Other soldiers, hearing the commotion, started to appear at the gate. They were curious, calling out questions over the driveway that separated me from them. “Hello, good morning, where are you from? Where do you sleep at night? Do you like Turkey?” I wasn’t sure whether to approach and talk to them, or heed the advice of the first guard to keep moving. I thought of news footage showing Iraqi civilian drivers with their brains splattered over the back seat after getting shot in the head by nervous US soldiers at security checkpoints. I decided to keep moving. Better to seem rude than to get my brains splattered all over the road.

A few minutes later I came upon the local police station. I decided to stop by and see what kind of reception I’d get there.

I walked up to the guard booth at the front gate and said hello to the two policemen inside.

“Good morning,” the first policeman said to me, a huge grin crossing his face as he looked up from his paperwork. “It’s a little cold out, huh?”

“Yeah, it’s a little cold, but it’s warming up. The sun’s out.” I looked at the second policeman and said, “Hello.”

He responded with a curt, “Hello.” As cold as ice.

“What’s your name?” I asked.

“My name is hello.”

The first policeman said, “His name is actually Ali. Ha! Ha!”

The first policeman invited me in for tea. The second policeman quickly put a stop to it:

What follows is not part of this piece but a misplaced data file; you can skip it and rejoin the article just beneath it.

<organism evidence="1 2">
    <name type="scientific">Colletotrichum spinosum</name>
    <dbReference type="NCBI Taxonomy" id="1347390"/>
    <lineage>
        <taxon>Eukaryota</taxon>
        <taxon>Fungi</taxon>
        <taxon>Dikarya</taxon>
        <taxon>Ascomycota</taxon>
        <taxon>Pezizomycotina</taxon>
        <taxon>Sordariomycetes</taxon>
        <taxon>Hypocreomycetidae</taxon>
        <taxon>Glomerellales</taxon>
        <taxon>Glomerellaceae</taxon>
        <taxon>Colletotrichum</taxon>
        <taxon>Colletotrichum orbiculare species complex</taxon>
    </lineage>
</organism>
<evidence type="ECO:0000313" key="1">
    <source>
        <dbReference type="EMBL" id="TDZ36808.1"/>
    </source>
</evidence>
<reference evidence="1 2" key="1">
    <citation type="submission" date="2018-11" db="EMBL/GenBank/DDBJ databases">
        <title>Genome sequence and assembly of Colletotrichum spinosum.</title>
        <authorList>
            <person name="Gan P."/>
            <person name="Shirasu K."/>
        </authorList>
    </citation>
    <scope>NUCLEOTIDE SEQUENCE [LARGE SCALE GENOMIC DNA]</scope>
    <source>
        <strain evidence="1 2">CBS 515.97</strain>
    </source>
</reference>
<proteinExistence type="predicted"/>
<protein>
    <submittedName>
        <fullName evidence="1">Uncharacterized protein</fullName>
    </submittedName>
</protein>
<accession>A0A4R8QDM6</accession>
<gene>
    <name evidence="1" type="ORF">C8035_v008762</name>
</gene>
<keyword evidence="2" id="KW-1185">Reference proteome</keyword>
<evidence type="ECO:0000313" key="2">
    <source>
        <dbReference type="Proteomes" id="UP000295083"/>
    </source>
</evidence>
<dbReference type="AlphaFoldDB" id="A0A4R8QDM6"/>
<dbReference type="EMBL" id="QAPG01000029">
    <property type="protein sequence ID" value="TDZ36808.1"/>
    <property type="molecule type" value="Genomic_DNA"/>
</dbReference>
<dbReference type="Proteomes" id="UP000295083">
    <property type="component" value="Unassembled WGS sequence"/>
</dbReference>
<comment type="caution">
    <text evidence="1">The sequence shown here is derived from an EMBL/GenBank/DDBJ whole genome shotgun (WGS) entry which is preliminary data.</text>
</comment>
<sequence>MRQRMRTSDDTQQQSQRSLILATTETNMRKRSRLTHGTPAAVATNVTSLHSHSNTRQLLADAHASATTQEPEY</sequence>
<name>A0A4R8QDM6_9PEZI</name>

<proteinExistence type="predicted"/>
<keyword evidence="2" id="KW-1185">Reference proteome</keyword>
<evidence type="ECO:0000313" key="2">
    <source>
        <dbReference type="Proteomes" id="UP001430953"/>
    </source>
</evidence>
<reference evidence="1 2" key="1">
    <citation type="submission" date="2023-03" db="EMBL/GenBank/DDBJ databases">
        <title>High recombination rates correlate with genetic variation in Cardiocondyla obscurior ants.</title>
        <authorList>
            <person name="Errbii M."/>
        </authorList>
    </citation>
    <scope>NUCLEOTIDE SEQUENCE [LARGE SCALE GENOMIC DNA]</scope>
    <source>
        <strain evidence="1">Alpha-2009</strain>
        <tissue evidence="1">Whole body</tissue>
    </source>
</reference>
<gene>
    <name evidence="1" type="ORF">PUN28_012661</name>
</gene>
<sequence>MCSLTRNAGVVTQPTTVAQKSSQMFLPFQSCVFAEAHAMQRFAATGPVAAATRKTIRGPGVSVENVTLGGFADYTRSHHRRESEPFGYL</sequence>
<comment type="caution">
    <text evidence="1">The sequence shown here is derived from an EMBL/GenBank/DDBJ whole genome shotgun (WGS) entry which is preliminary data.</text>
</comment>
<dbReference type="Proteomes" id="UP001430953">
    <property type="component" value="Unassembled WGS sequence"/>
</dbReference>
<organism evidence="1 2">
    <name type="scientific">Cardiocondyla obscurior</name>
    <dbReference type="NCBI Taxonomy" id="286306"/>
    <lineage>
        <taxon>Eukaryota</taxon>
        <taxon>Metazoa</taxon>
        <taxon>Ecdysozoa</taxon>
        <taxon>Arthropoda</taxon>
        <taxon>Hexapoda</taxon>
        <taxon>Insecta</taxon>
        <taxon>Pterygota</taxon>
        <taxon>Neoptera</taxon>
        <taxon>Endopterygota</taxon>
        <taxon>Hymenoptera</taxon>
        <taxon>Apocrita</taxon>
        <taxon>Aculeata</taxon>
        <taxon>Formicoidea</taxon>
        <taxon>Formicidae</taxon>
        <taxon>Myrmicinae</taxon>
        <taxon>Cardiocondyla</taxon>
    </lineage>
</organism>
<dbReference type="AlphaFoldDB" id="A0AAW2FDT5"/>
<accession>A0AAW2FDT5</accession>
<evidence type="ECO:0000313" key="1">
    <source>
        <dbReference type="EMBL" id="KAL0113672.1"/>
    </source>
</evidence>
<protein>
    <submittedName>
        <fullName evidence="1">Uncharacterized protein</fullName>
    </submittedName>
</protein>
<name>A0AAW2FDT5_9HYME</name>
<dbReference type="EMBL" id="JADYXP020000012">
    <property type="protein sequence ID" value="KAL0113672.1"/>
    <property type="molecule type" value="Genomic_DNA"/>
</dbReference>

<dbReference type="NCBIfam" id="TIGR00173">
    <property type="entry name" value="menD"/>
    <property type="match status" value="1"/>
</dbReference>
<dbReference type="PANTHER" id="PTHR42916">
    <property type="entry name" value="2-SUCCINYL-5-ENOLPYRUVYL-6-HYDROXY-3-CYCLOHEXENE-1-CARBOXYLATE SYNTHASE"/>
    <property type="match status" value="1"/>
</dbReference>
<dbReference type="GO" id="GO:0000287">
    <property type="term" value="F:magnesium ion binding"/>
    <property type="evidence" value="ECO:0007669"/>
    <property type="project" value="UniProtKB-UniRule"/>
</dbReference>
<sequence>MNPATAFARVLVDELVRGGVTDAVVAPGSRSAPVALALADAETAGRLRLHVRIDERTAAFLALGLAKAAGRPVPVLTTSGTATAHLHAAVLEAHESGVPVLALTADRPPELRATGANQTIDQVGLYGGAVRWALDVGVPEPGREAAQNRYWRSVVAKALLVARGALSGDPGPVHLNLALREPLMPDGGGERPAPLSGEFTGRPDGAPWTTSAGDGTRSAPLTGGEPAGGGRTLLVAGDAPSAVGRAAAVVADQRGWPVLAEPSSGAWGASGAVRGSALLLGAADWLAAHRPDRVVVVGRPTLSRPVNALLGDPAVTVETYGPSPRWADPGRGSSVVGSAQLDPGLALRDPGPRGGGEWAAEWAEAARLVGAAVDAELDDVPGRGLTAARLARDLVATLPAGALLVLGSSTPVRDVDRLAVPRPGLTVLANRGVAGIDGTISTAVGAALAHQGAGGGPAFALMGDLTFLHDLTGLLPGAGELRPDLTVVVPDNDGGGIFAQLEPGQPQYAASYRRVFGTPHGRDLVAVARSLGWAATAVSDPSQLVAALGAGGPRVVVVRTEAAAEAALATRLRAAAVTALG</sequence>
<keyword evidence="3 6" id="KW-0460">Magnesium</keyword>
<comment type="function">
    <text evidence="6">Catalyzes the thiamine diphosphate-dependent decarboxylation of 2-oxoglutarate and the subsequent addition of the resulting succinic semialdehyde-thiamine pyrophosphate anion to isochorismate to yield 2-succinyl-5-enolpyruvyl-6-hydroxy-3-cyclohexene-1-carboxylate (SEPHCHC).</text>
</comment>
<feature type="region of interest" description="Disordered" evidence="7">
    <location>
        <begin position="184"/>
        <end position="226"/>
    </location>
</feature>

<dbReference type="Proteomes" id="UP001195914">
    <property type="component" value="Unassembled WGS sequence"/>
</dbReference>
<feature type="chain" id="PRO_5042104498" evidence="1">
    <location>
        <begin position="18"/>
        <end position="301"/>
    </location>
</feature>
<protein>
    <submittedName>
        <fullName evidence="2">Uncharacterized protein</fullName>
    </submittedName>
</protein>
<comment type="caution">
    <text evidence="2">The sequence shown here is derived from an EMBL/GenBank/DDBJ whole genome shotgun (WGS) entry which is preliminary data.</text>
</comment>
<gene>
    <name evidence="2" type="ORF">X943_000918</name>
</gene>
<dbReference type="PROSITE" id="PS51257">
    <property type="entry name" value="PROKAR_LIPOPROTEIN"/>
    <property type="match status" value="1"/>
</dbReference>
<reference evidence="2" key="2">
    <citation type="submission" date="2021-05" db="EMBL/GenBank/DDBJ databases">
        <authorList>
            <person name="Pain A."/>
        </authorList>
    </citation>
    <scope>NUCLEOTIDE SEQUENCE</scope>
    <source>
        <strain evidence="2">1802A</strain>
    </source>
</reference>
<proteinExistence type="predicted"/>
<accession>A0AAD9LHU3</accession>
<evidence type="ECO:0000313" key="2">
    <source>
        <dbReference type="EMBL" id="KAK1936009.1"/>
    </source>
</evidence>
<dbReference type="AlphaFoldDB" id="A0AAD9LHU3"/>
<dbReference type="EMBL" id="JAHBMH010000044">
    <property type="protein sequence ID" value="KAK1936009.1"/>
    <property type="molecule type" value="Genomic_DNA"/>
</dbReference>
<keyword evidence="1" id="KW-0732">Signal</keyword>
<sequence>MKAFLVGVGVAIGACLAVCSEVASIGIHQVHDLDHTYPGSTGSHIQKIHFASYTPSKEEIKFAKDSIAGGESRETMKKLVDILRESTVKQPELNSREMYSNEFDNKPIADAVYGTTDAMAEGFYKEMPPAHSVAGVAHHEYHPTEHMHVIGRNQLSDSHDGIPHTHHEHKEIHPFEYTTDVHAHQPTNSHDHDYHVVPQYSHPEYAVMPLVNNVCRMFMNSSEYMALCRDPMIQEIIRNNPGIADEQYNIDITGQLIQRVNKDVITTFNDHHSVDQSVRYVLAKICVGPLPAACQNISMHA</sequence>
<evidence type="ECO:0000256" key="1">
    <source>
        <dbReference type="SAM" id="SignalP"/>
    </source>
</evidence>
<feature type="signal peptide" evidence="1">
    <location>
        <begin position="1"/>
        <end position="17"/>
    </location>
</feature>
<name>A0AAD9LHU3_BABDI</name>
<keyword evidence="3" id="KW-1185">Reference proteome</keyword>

“No,” he said, waving his hand dismissively, “keep moving!”

I think it was the first time ever in Turkey that someone had said to me that no, I couldn’t drink their tea. I sensed this was an interpersonal conflict and didn’t want to get involved. I had avoided getting my head blown off a few minutes ago, and I didn’t want to get arrested. So I said goodbye and kept walking further into the village.

I figured I would just keep walking and blow right through Nurdağı. Zero for two in this town, I thought. Just keep going. You don’t need them anyway. But then I saw yet another set of government-looking buildings and the naughty part of my personality came out, the part that loves being a bull in a china shop. I stopped. No, I’m not done with this town yet,

I walked up to the buildings and picked the nearest one, which turned out to be the local Agriculture and Animal Husbandry Government Administration office. I walked through the front door. There was no reception area, so I stuck my head into the doorway of one of the offices and called out, “Hello! How’s it going? What’s up?”